Though Gordon will have his own approach and will not be a carbon copy of Emerson, they share some beliefs. Standard law enforcement is necessary, Gordon says, but over the years he has realized the need for different kinds of policing.

“I always thought I was helping the community by arresting people,” he says. “But now my job is to see what the community actually wants, and where we can help them outside of just making sure the bad guys aren’t out there.”

 

The public image

Gordon has spent the summer representing Pullman police to parents, and soon he will have to do so among their children. Pullman Police Chief Gary Jenkins says Gordon will work without much supervision and must be able to make good decisions on his own.

The College Hill officer is the most prominent position in the department, and therefore the one with the greatest impact on public perception.

“If I look like an idiot, the whole police department looks like an idiot,” Gordon says. “That’s not what I’m gunning for.”

Jenkins is not worried about the department’s image. Gordon received the Officer of the Year award in 2016, for which his fellow officers nominated him. The description with the award paints him as assertive but respectful, physically and mentally fit, and proactive in pursuing community safety through investigations into drug and DUI cases.

“He’s got a really good head on his shoulders,” Jenkins says, “a lot of common sense.”

They have had to remove people from the position in the past, Jenkins says. Even talented officers may not have the demeanor for the job, so not all have lasted the four years that an officer may continue to apply.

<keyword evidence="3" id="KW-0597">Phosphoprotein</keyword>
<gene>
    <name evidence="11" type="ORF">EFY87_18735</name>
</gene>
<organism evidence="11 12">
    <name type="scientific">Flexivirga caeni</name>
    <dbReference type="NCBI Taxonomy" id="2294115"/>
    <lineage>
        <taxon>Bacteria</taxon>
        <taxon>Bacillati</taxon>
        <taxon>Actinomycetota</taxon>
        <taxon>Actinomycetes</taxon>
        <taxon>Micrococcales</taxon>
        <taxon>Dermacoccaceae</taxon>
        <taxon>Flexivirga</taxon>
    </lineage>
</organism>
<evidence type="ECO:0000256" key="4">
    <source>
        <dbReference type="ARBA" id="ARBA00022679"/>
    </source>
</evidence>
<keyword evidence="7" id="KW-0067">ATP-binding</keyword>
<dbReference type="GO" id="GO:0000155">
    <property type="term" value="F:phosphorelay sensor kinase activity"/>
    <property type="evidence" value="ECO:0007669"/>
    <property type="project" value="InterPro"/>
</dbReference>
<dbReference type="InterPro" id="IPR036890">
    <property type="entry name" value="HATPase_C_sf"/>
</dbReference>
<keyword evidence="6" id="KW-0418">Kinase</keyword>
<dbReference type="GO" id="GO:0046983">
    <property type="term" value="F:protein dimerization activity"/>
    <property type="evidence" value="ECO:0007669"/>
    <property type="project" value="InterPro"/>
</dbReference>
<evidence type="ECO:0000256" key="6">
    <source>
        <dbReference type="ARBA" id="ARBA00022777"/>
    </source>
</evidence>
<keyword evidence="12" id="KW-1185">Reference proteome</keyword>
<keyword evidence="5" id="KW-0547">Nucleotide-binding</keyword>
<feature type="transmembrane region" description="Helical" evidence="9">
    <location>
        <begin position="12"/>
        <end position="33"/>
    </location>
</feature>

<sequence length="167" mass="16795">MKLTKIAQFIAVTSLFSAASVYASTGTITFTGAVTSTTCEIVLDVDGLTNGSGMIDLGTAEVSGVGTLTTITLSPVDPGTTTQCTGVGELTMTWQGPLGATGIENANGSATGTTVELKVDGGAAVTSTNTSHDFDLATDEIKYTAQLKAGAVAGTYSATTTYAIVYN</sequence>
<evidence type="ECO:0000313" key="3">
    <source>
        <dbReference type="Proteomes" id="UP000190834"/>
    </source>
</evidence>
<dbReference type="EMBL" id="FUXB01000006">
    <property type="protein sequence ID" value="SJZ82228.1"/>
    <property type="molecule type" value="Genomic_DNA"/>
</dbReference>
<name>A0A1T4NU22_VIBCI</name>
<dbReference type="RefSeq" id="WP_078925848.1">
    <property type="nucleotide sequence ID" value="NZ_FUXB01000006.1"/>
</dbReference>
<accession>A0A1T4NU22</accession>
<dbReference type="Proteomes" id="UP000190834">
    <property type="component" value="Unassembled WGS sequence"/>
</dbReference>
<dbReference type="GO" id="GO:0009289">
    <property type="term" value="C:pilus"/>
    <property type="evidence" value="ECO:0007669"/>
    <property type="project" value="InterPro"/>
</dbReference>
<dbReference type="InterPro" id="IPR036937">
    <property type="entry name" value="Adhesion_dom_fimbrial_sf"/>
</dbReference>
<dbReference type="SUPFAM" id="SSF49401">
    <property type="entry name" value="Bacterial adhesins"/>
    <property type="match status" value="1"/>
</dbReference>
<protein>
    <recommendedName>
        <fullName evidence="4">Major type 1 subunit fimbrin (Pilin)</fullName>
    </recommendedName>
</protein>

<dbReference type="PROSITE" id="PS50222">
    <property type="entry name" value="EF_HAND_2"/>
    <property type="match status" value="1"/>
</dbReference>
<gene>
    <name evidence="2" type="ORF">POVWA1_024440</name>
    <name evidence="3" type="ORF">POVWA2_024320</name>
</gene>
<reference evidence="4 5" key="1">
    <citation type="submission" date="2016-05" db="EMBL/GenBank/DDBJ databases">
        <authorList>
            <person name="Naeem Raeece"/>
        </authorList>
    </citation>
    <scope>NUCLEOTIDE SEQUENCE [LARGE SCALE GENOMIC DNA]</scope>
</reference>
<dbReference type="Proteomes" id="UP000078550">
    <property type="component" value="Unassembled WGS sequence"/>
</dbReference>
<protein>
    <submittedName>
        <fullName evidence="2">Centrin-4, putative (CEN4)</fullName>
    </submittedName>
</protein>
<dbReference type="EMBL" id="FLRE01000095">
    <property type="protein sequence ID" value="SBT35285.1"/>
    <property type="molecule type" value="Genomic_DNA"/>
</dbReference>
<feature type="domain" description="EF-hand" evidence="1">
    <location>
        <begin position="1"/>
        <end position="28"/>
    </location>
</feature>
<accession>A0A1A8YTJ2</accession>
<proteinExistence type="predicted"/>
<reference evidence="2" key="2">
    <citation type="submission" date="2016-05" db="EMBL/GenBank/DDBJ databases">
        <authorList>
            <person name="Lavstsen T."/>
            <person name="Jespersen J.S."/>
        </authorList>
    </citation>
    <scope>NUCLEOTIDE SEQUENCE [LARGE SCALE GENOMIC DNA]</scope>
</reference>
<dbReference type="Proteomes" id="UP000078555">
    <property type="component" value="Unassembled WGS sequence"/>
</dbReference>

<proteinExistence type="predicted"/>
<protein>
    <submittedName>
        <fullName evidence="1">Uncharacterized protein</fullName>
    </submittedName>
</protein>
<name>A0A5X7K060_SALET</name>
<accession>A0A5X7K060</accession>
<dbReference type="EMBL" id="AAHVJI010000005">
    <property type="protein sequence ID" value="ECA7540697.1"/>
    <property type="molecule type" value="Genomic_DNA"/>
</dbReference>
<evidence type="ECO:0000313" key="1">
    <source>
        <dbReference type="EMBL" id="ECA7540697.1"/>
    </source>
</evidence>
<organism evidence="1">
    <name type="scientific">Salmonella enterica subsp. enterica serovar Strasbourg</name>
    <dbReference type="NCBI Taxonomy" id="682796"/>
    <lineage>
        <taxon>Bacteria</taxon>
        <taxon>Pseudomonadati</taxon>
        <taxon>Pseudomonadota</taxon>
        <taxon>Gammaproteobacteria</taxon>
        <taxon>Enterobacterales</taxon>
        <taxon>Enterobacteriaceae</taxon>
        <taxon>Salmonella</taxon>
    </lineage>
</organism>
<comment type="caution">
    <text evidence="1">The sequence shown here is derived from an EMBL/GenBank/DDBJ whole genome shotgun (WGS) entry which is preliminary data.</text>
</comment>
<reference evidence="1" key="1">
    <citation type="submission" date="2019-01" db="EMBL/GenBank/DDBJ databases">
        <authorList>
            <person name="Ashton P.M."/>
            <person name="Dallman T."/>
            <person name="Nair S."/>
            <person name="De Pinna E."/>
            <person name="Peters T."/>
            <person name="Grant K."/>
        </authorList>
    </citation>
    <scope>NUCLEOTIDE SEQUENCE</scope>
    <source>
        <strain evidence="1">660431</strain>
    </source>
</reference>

Emerson says one common problem is the officer tries to work the beat like they would a regular patrol position. They are too professional and intimidating, when they should worry more about helping students stay safe and improving their interactions with police.

“We want the beat officer to be someone they can go to for help,” he says. “Not someone they’re scared of seeing out on the street.”

Gordon is not sure how long he will stay on the job, but he believes in its importance. Especially in today’s climate, he says, police need an ambassador to their community, someone to teach civilians how to interact with officers and help them understand police operations.

“Now more than ever,” he says, “we need communication from law enforcement about what it is we do and why it is we do it.”